Monday, 19 January 2009

Cool Javascript regular expressions

Using Lambda Functions for HTML Parsing

One of the cool features that made me scratch my head when I first came across it but now love to bits about Javascript is the ability to use lambda expressions. A lambda expression basically means that you can use a function as the argument for another function. This is best seen with the replace method where you can use a function as the replacement value for a matching string test e.g

somevar = something.replace(/pattern/, function(match, submatch){
if(/another pattern/.test(submatch)){
return match;
}else{
return "";
}
});

One of the ways that I have found to use this feature is within my WYSIWYG widget to parse user generated HTML content and to strip out any HTML tags or attributes that are not allowed to be entered.

The function starts off with a regular expression that matches all HTML tags and also provides a grouping that returns the actual HTML tag name.

theHTML = theHTML.replace(/<[/]?([^> ]+)[^>]*>/g, function(match,HTMLTag)

I can then use a function as my replacement value that will either return an empty string and remove the whole tag if its not allowed or otherwise run another replacement to handle attributes.

match = match.replace(/ ([^=]+)="[^"]*"/g, function(match2, attributeName)

This function does a similar job of replacing the attribute with an empty string if its not allowed or otherwise returning the sub group that matches the attribute/value pair. This ends up being a very cool way of parsing HTML content using the power of regular expressions.

The whole function is below:

// Set up my regular expressions that will match the HTML tags and attributes that I want to allow
var reAllowedAttributes = /^(face|size|style|dir|color|id|class|alignment|align|valign|rowspan|colspan|width|height|background|cellspacing|cellpadding|border|href|src|target|alt|title)$/i
var reAllowedHTMLTags = /^(h1|h2|a|img|b|em|li|ol|p|pre|strong|ul|font|span|div|u|sub|sup|table|tbody|blockquote|tr|td)$/i

function ParseHTML(theHTML){
// Start of with a test to match all HTML tags and a group for the tag name which we pass in as an extra parameter
theHTML = theHTML.replace(/<[/]?([^> ]+)[^>]*>/g, function(match,HTMLTag)
{
// if the HTML tag does not match our list of allowed tags return empty string which will be used as a
// a replacement for the pattern in our inital test.
if(!reAllowedHTMLTags.test(HTMLTag)){
return "";
}else{
// The HTML tag is allowed so check attributes with the tag

// Certain attributes are allowed so we do another replace statement looking for attributes and using another
// function for the replacement value.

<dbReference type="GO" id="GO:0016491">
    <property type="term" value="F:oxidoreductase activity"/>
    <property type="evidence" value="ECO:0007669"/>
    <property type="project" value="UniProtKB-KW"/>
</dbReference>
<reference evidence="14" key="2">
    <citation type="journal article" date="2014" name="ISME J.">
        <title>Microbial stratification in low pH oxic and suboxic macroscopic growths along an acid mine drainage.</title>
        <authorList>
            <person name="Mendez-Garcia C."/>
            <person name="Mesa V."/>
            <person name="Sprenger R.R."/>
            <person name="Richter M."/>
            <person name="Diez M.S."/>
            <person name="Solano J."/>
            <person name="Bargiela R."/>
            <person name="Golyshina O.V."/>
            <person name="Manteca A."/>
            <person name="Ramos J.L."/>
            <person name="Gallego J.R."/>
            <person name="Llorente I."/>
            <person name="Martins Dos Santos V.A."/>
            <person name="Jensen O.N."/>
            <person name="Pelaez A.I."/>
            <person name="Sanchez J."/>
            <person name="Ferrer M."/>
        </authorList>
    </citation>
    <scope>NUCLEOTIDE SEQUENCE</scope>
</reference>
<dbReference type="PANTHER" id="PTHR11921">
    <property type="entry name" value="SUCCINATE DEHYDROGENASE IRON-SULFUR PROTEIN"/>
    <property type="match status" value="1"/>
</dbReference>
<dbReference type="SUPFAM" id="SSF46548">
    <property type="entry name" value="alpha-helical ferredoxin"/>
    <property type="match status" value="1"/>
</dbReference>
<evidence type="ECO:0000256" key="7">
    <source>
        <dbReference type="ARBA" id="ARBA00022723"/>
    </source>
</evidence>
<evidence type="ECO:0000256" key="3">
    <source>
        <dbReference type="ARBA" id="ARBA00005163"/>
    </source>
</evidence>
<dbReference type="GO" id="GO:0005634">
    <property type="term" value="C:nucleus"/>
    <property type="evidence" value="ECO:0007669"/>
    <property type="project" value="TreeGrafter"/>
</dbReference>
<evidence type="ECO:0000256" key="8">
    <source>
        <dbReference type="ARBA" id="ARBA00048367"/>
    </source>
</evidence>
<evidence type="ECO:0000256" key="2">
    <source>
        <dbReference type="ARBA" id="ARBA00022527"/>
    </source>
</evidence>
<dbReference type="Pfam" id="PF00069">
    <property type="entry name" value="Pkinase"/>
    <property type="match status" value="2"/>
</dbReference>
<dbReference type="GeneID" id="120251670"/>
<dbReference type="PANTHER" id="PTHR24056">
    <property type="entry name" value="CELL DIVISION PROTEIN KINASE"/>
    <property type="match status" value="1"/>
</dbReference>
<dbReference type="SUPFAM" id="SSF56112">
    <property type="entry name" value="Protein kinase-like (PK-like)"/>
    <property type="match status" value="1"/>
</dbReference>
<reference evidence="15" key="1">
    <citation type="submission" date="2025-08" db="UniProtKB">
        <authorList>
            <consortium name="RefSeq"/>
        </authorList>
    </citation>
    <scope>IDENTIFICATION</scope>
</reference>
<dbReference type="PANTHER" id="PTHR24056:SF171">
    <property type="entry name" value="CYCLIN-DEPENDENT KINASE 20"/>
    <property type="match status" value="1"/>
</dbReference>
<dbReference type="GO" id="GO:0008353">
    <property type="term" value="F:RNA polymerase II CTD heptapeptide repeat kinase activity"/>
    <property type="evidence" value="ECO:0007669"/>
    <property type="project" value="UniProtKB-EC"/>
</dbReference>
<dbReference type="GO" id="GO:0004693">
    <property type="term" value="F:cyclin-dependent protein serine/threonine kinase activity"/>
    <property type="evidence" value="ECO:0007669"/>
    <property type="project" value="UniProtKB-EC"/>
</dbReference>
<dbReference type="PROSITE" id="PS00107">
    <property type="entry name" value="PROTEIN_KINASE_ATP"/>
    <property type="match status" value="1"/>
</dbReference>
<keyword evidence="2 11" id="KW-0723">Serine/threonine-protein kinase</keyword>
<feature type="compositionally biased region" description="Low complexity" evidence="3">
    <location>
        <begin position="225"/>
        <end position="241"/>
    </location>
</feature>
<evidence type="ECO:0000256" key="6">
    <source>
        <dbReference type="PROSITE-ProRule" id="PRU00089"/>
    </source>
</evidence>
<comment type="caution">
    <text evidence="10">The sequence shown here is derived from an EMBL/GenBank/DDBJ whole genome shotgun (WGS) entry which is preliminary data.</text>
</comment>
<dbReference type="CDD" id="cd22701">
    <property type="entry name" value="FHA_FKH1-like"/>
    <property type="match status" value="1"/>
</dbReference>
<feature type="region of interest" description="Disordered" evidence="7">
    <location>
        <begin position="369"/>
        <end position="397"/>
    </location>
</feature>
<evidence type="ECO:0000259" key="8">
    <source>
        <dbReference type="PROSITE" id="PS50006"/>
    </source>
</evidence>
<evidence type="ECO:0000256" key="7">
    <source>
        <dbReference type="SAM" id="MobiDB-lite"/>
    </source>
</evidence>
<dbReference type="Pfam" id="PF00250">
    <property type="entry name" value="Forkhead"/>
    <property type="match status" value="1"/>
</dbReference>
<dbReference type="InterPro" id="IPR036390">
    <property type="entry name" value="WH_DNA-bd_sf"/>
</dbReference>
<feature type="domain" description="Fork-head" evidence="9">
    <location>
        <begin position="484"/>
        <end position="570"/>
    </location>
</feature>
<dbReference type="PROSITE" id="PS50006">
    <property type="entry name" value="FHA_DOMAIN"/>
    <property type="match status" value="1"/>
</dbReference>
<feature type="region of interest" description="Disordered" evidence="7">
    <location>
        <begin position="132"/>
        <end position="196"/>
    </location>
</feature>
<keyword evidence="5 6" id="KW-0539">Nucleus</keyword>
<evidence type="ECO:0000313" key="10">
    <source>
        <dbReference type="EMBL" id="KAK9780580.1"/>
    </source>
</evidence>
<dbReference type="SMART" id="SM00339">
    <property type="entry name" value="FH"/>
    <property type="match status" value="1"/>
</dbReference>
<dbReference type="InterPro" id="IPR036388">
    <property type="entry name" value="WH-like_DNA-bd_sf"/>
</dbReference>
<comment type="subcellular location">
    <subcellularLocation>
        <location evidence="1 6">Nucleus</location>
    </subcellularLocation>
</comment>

match = match.replace(/ ([^=]+)="[^"]*"/g, function(match2, attributeName)
{
// If the attribute matches our list of allowed attributes we return the whole match string
// so we replace our match with itself basically allowing the attribute.
if(reAllowedAttributes.test(attributeName)){
return match2;
}else{
return ""; // not allowed so return blank string to wipe out the attribute value pair
}
});

}
return match;

}); //end of the first replace

//return our cleaned HTML
return theHTML;
}

Another good thing about this feature is that as well as being able to pass the match string in to the replacement function as a parameter you can also pass in any number of sub groups as extra parameters. So using my parseHTML function as an example again instead of only capturing the attribute name in my check for valid attributes I could also capture the attribute value and then pass that as an extra parameter to my replacement function like so:

match = match.replace(/ ([^=]+)="([^"]*)"/g, function(match2, attributeName, attributeValue)

So you could test for the validity of the supplied values if you wanted to. Maybe if you were allowing the class attribute you would want to check to make sure only certain class names were used.

This is brilliant for use in client side widgets and also as server side code for parsing user supplied HTML content. Remember even if you are using crusty ASP classic and writing your code in VB Script which has a really poor Regular Expression engine compared to Javascript you can still make use of this cool feature as there is nothing stopping you mixing and matching VB Script and Javascript on the server.

2 comments:

Yogesh Khadayate said...

How to retrieve title attribute of 'SPAN' html tag using Javascript.

R Reid said...

What is wrong with using getAttribute? No need for regular expressions unless I am missing something?

<span id="spanID" title="This is my span">hello there</span>

// code to get title
var title = document.getElementById('spanID').getAttribute("title");

alert("the title for the span is " + title);